Trust is an essential component of procedural fairness, which, in turn, has been shown to be a key source of legitimacy for decision-makers. All public institutions now face serious skepticism from the public about their trustworthiness. However, a trust deficit – and the resulting lack of legitimacy – are of particular threat to the judiciary. Legitimacy is essential if courts are to be respected and, indeed, if court orders are to be obeyed. Simply put, failure to maintain and enhance the legitimacy of court decisions imperils the judiciary as an institution and the vital role assigned to the judiciary in our Constitutional tradition.
The threat is real. Today, 75% of the American public thinks judges’ decisions are, to a moderate to significant extent, influenced by their political or personal philosophy. Of course, judges have a range of philosophical views and exercise discretion, so some differences of opinion among judges are to be expected. But 75% of the American public also believes judges’ decisions are, to a moderate to significant extent, influenced by their desire to be appointed to a higher court.
Two recent articles explain the potentially grave implications.
First, Politico recently published a contribution by law professors Charles Geyh and Stephen Gillers advocating for a bill to make the Supreme Court adopt a code of ethics. They argue:
[I]t would be a mistake for the Court to view the [ethics] bill as a challenge to its power. It is rather an invitation. No rule is thrust on the justices. Under the … bill, the justices are asked to start with the code governing other federal judges, but are then free to make ‘any amendments or modifications’ they deem ‘appropriate.’ A response that says, in effect, ‘We won’t do it because you can’t make us’ will hurt the court and the rule of law.
Second, Linda Greenhouse, a regular commentator on the New York Times Blog “Opinionator,” recently wrote this post about the Foreign Intelligence Surveillance Court entitled Too Much Work?. Greenhouse writes:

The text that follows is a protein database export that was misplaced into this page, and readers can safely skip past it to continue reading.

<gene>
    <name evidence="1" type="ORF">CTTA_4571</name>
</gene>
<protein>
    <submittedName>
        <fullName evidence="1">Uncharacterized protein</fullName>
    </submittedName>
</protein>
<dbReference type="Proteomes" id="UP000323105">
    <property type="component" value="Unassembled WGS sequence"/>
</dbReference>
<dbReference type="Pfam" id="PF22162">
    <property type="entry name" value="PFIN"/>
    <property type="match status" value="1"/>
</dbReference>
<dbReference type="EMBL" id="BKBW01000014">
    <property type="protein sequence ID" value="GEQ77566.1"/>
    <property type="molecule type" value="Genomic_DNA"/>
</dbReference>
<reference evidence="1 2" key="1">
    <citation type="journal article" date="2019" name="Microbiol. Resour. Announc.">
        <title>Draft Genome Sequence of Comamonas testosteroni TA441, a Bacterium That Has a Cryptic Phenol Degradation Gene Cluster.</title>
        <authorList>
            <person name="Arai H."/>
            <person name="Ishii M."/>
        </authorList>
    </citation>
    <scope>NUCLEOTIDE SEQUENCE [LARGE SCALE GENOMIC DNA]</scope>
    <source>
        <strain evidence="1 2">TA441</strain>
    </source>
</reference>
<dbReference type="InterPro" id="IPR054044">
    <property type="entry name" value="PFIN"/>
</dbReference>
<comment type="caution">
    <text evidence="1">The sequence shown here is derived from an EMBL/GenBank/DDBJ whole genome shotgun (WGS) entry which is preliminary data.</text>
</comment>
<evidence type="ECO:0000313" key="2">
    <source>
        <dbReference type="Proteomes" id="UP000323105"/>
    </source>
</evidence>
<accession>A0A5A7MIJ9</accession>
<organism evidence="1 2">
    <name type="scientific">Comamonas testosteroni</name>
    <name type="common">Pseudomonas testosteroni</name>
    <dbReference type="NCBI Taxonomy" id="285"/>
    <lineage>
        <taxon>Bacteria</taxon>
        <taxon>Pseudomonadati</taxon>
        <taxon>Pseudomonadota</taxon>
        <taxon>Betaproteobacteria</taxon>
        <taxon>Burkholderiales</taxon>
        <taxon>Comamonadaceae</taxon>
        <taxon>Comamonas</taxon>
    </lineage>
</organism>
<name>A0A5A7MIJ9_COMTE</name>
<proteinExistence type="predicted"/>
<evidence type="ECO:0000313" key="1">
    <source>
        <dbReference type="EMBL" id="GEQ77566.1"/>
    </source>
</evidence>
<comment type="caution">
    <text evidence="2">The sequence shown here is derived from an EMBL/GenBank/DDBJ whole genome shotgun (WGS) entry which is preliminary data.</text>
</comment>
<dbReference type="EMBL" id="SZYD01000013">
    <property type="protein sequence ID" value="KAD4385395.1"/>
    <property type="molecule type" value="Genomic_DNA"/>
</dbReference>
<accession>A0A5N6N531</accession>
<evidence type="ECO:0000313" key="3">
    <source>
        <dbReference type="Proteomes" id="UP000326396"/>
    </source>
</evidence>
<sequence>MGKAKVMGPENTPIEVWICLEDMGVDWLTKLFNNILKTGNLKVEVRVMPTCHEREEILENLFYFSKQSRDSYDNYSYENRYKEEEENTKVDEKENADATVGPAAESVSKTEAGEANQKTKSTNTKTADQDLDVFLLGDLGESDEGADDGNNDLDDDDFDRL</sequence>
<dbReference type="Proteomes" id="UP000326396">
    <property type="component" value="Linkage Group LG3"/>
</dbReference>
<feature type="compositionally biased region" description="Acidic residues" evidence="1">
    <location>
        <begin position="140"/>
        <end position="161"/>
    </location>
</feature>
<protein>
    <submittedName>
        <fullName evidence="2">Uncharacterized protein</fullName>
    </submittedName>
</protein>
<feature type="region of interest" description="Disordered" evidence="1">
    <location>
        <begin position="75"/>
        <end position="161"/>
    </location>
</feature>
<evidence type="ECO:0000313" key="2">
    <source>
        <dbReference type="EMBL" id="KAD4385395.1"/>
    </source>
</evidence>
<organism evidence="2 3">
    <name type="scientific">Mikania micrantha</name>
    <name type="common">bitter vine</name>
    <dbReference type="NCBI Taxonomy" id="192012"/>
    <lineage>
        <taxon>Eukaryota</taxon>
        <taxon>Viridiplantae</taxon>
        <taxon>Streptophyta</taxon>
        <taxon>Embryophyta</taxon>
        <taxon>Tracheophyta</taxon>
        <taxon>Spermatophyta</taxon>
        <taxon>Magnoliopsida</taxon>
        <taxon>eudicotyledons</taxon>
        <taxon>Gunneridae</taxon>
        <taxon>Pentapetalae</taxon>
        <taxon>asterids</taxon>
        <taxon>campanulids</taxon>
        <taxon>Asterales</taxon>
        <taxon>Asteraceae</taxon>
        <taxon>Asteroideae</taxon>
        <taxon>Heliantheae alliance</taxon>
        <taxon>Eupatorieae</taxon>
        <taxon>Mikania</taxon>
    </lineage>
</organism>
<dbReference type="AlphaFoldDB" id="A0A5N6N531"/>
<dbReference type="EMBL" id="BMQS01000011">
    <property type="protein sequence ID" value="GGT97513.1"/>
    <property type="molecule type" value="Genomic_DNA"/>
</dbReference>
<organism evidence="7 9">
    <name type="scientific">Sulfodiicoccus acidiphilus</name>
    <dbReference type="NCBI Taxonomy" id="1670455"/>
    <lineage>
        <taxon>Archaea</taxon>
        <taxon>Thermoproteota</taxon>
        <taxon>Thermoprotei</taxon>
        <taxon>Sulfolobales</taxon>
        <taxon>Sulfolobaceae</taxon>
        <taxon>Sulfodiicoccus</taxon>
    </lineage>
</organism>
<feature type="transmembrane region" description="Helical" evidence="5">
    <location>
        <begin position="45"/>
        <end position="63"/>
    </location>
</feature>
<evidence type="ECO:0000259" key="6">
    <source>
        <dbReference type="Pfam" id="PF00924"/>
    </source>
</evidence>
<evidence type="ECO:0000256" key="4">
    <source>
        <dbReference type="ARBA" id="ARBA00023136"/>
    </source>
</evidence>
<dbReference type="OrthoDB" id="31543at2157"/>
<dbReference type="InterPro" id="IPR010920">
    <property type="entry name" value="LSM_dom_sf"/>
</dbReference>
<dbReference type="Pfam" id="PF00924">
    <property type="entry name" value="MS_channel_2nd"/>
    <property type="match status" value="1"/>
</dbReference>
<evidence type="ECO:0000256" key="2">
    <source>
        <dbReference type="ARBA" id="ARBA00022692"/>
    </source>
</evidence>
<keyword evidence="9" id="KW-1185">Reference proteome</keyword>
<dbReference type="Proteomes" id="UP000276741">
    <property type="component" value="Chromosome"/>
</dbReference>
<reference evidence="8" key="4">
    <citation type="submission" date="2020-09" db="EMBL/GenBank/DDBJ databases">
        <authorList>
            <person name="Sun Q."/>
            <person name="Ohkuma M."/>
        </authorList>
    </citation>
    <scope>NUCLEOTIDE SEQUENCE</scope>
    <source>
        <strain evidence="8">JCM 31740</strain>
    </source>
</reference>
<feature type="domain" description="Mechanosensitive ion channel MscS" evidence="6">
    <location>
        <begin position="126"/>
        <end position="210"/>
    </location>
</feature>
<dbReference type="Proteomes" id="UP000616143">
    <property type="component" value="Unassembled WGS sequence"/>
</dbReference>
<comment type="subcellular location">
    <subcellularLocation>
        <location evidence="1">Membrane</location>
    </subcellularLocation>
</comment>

As Charlie Savage reported in The Times last month, Chief Justice John G. Roberts Jr. has used that authority to name Republican-appointed judges to 10 of the court’s 11 seats. (While Republicans in Congress accuse President Obama of trying to “pack” the federal appeals court in Washington simply by filling its vacant seats, they have expressed no such concern over the fact that the chief justice has over-weighted the surveillance court with Republican judges to a considerably greater degree than either of the two other Republican-appointed chief justices who have served since the court’s creation in 1978.)
What do these two pieces mean for judges? Both articles highlight how the judiciary itself, if not careful, can contribute to the erosion of public trust in our decisions. To be sure, the erosion of the legitimacy of judicial decisions is not entirely the fault of the Supreme Court, nor of judges in general. The media, for example, often refers to which President appointed a judge as a shorthand way to explain a decision. But that is, in part, why Ms. Greenhouse’s piece is important. The Chief Justice is recognized as a brilliant man. He and every other judge in the United States know the inevitable shorthand the media will use to describe judges and to explain their decisions. And so the Chief Justice, the members of the United States Supreme Court, indeed every judge in this country needs to be particularly sensitive to what we are doing that might either advance trust in courts or contribute to the erosion of the legitimacy of our courts. The bottom line is: Appearances make a difference. There will be decisions by judges at every level of court that test the public’s trust in our wisdom. It is therefore imperative that judges act in a manner that builds a reservoir of goodwill so that people will stand by courts when a decision is made with which they disagree. There may have been an era when trust in the wisdom and impartiality of judicial decisions could be taken as a given. But if there was such an era, we no longer live in it. Trust and legitimacy today must be earned.